Magical Healing Chicken Broth

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Chicken Broth to make you feel well and happy!

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Chicken Broth

I want to thank Tracey Tiltman for sending me her delicious recipe for chicken broth, she says, “this recipe is so good for you, it’s always evolving”. I have made it and it was so tasty and comforting, so thank you Tracey and I hope to receive more tasty recipes in future please!


1 Whole chicken (or chicken bones)

1 Onion (quartered)

1/2 Lemon, orange
or lime (cut into 2 wedges)

Add according to taste:

1 Clove of garlic (crushed)

Bay leaf

1/2 tsp Turmeric

1/2 tsp Paprika

1/2 tsp Ground coriander

1/2 tsp Cumin

1/2 tsp Sea salt

1/2 tsp Pepper

1 Half inch piece of ginger


1. Combine powdered spices with salt and pepper and rub all over the chicken, drizzle some olive oil and rub again.

2. Stuff chicken with onion and lemon, add garlic and bay leaf if possible.

3. Roast the chicken (but don’t wash up the roasting tray after).

4. Eat the chicken! Try to keep back a little bit of meat on the carcass, so it’s not completely bare. Keep the wings if possible.

5. Put all the bones into the (same) roasting pan – if there are any juices left over from roasting, drain these out and keep aside, including the oils.

6. Remove the onion, garlic, lemon – discard the lemon (makes broth bitter) but throw all the rest into the pan with the bones.

7. Roast the bones for another 20-30 minutes until they start to brown all over.

8. Once out of the oven, put all the bones into a cooking pot. If you have time, put the tray over a medium hob to de-glaze the pan with a little water so that you get all of the goodness out. You can probably do this without heating it if it’s just out of the oven. Scrape everything out to go into the broth! Discard any little burnt bits.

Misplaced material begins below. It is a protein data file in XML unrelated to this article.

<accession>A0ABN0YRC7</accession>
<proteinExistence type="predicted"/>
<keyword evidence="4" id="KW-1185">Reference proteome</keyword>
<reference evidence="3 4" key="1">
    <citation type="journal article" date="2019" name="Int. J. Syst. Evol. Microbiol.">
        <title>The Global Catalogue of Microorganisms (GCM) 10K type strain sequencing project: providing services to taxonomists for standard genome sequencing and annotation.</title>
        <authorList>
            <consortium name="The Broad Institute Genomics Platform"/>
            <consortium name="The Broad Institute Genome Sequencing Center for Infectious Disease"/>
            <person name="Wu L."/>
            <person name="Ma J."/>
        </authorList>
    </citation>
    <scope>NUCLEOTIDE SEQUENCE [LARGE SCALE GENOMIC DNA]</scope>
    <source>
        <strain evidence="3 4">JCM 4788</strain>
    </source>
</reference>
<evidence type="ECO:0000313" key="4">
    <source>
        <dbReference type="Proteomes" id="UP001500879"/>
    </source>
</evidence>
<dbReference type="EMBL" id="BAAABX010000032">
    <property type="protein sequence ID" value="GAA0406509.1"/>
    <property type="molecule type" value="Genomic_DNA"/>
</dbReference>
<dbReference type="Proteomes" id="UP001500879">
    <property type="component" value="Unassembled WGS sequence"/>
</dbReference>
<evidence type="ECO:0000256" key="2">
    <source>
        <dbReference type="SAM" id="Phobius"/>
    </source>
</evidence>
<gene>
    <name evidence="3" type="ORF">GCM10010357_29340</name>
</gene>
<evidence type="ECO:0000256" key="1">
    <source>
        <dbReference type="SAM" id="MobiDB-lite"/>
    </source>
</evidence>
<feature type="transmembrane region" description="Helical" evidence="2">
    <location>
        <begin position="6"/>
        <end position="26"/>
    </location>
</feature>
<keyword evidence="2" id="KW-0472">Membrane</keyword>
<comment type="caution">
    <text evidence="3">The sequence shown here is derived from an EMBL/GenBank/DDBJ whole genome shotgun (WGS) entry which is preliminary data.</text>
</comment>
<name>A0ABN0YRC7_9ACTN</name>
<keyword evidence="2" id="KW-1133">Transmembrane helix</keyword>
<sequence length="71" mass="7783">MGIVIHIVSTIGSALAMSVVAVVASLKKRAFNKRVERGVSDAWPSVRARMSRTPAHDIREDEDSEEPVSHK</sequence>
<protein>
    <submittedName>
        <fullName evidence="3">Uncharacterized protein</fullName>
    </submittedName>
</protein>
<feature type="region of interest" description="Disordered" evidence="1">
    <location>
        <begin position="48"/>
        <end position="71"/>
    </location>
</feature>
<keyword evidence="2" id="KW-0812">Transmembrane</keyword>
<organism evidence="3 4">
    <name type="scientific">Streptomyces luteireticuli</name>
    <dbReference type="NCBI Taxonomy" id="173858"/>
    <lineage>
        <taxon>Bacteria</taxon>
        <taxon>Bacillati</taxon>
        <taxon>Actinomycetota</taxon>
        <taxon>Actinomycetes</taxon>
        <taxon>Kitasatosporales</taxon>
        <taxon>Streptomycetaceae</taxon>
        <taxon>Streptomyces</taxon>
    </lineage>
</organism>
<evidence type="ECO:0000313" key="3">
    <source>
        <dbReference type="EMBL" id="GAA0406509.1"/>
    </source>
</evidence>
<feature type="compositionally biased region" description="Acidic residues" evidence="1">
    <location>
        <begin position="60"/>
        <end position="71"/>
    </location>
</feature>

9. Add the root ginger if desired and any left-over juices, half a teaspoon of salt and some pepper (a few peppercorns are also great to throw in).

(Tip: You can also add anything that needs using – half onions sitting in the fridge, bits of leftover roast dinner broccoli, carrots, celery leaves! Personally I prefer to keep the chicken broth pretty pure – it starts to really change the flavour if you add a lot of veg.)

10. Pour over just enough water to pretty much cover the bones – this is roughly 2 litres – and bring to the boil for NO MORE THAN 5-10 minutes.

11. After boiling for 5-10 minutes, reduce the heat to a simmer and cover – leave for a minimum of 2 hours but ideally 3-4 hours.

(Note: If it is allowed to boil for much longer than that, the clear liquid starts to turn visibly whiter from all the connective tissue breaking down – this is effectively turning your beautiful broth into glue, the way it used to be made! Urgh!)

12. Season to taste with extra sea salt. I use around a heaped teaspoon in total which seems like a lot but it tastes bland if it isn’t properly seasoned.

13. Drain liquid into containers before it goes cold and sets. Keep oils as they will keep the broth fresh by creating a seal on top. When drinking broth be careful of oils as they stay REALLY hot! Drain off if preferred. These can be used for frying!

14. Drink broth warm for maximum effect.

Written by Tracey Tiltman.

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